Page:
Patent application title: REDOX FRACTIONATION OF SINGLE-WALLED CARBON NANOTUBES
Howard K. Schmidt (Cypress, TX, US)
Robert H. Hauge (Houston, TX, US)
Noe T. Alvarez (Houston, TX, US)
Willaim Marsh Rice University
IPC8 Class: AH01B104FI
Class name: Compositions electrically conductive or emissive compositions elemental carbon containing
Publication date: 2010-07-15
Patent application number: 20100176349
Patent application title: REDOX FRACTIONATION OF SINGLE-WALLED CARBON NANOTUBES
Robert H. Hauge
Howard K. Schmidt
Noe T. Alvarez
Willaim Marsh Rice University
Origin: DALLAS, TX US
IPC8 Class: AH01B104FI
Publication date: 07/15/2010
Patent application number: 20100176349
A method for separating fractions of single-walled carbon nanotubes
includes exposing a solution containing fractions of single-walled carbon
nanotubes to a reducing agent and separating the resulting reaction
products. An alternate method for separating fractions of single-walled
carbon nanotubes includes exposing a solution containing fractions of
single-walled carbon nanotubes to an oxidizing agent and separating the
resulting reaction products. A third method for separating fractions of
single-walled carbon nanotubes includes exposing a solution containing
fractions of substantially non-functionalized single-walled carbon
nanotubes to a charge transfer complex agent and separating the resulting
reaction products. These methods allow the production of single-walled
carbon nanotubes of approximately 95 to 99% metallic and semiconducting
1. A method for separating metallic single-walled carbon nanotubes from
semiconducting single-walled carbon nanotubes, said method
comprising:exposing a solution comprising metallic single-walled carbon
nanotubes and semiconducting single-walled carbon nanotubes to a reducing
agent to form resulting reaction products; andseparating the resulting
2. The method of claim 1, wherein the reducing agent has a standard reduction potential between about -0.5 V to about +0.2 V.
3. The method of claim 2, wherein the reducing agent is at least one metal species;wherein the at least one metal species is selected from the group consisting of a transition metal, a lanthanide, an actinide, a main group metal, and salts thereof.
4. The method of claim 3, wherein the at least one metal species comprises copper.
5. The method of claim 3, wherein the at least one metal species comprises iron.
6. The method of claim 1, wherein separating the resulting reaction products occurs by flocculation.
7. The method of claim 1, wherein separating the resulting reaction products occurs by precipitation.
8. The method of claim 1, wherein separating the resulting reaction products occurs by centrifugation.
9. The method of claim 1, wherein separating the resulting reaction products occurs by electrophoresis.
10. The method of claim 1, wherein separating the resulting reaction products occurs by electrochemical plating.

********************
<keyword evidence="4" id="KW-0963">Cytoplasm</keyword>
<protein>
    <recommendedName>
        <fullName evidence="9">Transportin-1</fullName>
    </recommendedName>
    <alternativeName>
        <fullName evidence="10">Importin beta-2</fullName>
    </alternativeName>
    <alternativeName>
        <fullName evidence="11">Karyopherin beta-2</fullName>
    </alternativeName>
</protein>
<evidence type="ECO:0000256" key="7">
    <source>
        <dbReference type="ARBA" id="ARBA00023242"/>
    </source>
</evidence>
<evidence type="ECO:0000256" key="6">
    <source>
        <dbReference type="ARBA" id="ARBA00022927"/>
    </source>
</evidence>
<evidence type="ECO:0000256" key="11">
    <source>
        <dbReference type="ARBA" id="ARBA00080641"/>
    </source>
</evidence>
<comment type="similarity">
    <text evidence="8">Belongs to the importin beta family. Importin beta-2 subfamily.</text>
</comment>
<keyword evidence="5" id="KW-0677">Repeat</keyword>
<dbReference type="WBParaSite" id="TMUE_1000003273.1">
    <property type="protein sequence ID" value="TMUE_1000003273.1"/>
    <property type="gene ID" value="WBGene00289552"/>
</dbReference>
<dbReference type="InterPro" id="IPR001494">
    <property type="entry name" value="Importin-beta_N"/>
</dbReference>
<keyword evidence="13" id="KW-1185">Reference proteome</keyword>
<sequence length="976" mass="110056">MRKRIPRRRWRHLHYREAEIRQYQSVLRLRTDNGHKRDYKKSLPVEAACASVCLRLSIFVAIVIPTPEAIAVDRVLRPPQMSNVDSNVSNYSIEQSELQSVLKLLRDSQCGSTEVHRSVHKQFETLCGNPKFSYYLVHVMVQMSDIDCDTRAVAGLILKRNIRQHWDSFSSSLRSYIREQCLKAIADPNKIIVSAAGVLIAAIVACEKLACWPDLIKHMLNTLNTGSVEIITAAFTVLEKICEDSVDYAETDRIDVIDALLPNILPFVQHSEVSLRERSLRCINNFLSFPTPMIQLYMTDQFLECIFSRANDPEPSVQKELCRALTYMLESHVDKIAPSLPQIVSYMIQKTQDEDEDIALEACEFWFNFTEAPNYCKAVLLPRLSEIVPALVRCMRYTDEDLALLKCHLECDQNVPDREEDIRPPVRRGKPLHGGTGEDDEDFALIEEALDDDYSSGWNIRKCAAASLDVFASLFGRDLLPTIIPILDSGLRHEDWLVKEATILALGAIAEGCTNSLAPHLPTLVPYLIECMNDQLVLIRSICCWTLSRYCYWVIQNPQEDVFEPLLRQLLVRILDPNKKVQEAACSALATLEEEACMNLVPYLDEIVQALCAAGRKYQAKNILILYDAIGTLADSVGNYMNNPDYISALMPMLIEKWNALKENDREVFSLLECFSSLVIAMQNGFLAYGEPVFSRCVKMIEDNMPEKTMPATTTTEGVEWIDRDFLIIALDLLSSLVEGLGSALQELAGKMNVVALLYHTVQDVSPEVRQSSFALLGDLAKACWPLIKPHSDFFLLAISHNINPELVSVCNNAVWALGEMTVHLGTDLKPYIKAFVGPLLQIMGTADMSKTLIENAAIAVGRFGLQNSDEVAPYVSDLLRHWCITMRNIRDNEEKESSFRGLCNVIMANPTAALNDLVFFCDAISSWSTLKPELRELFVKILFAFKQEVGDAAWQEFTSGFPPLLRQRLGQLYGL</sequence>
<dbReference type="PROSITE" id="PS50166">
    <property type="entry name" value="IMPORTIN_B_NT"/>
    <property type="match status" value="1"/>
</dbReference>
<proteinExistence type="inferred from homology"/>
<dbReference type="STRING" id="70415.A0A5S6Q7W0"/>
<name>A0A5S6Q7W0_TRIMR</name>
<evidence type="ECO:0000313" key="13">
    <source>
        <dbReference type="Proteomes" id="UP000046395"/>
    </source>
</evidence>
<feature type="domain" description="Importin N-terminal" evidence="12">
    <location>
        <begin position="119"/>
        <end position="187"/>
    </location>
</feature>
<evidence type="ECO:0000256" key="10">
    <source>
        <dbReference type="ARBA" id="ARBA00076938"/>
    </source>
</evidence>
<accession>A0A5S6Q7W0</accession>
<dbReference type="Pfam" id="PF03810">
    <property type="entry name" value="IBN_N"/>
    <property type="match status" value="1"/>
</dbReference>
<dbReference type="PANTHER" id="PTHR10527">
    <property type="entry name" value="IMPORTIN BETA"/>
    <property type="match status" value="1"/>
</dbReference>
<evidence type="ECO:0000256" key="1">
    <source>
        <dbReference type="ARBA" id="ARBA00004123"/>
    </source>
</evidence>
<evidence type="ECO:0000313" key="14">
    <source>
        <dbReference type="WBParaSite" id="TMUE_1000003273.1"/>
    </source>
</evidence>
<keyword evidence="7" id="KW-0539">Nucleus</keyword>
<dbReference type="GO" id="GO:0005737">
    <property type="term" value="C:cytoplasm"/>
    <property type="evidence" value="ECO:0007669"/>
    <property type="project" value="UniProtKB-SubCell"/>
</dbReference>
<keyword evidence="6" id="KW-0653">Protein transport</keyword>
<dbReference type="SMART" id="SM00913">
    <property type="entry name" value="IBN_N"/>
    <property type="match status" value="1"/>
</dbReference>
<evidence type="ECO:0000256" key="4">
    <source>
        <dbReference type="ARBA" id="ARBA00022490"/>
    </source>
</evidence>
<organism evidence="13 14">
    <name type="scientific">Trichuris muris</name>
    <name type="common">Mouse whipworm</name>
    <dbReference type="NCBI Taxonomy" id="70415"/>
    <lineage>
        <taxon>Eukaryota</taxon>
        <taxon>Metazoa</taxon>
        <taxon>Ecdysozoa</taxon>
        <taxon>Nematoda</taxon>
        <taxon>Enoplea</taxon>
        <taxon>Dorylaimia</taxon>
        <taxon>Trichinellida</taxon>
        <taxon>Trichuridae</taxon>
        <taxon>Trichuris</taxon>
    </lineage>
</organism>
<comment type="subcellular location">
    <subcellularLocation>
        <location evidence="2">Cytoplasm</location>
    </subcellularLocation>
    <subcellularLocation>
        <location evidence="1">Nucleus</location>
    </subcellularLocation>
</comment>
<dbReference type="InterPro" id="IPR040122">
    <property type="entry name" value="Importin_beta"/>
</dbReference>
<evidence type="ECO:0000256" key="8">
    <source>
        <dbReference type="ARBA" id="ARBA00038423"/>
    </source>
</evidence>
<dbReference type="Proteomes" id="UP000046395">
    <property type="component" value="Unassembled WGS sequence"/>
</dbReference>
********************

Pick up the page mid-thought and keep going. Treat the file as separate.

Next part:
11. A method for separating metallic single-walled carbon nanotubes from semiconducting single-walled carbon nanotubes, said method comprising:exposing a solution comprising metallic single-walled carbon nanotubes and semiconducting single-walled carbon nanotubes to an oxidizing agent to form resulting reaction products; andseparating the resulting reaction products.
12. The method of claim 11, wherein the oxidizing agent has a standard reduction potential of about +0.5 V to about +1.5 V.
13. The method of claim 12, wherein the oxidizing agent comprises gold.
14. A method for separating metallic single-wall carbon nanotubes from semiconducting single-walled carbon nanotubes, said method comprising:exposing a solution comprising substantially non-functionalized metallic single-walled carbon nanotubes and semiconducting single-walled carbon nanotubes to a charge transfer complex agent to form resulting reaction products; andseparating the resulting reaction products.
15. The method of claim 14, wherein the charge transfer complex agent comprises solubilized transition metal particles.
16. The method of claim 14, wherein separating the resulting reaction products occurs by gravity separation.
17. The method of claim 14, wherein separating the resulting reaction products occurs by flocculation.
18. The method of claim 14, wherein separating the resulting reaction products occurs by precipitation.
19. The method of claim 14, wherein separating the resulting reaction products occurs by centrifugation.
20. The method of claim 14, wherein separating the resulting reaction products occurs by differential ion mobility.
21. The method of claim 14, wherein separating the resulting reaction products occurs by electrodeposition.
22. A method for electrically passivating a mixture of single-walled carbon nanotube types, said method comprising:treating the mixture of single-walled carbon nanotubes types with a copper source.
23. A material comprising single-walled carbon nanotubes wherein approximately 95 to 99% of the single-walled carbon nanotubes are metallic.
24. A material comprising single-walled carbon nanotubes wherein approximately 95 to 99% of the single-walled carbon nanotubes are semiconducting.
CROSS REFERENCE TO RELATED APPLICATIONS
This application claims priority to U.S. Provisional Patent Application 60/848,468, filed Sep. 29, 2006 and is incorporated by reference herein in its entirety.
Two valuable species of single-walled carbon nanotubes (SWNTs) are metallic, which allow electrical current to flow freely similar to a metal circuit, and semiconducting, where the tube contains energy gaps that slow electrical current so that it acts more like a semiconductor circuit. These energy gaps, called "bandgaps", do not permit energy to pass freely through the nanotube. The combination of pitch of the graphene sheet bound into a cylindrical shape to its long axis, otherwise known as chirality, as well as the cylinder's diameter, affects the size of the bandgaps and therefore the level of conductivity of the SWNT.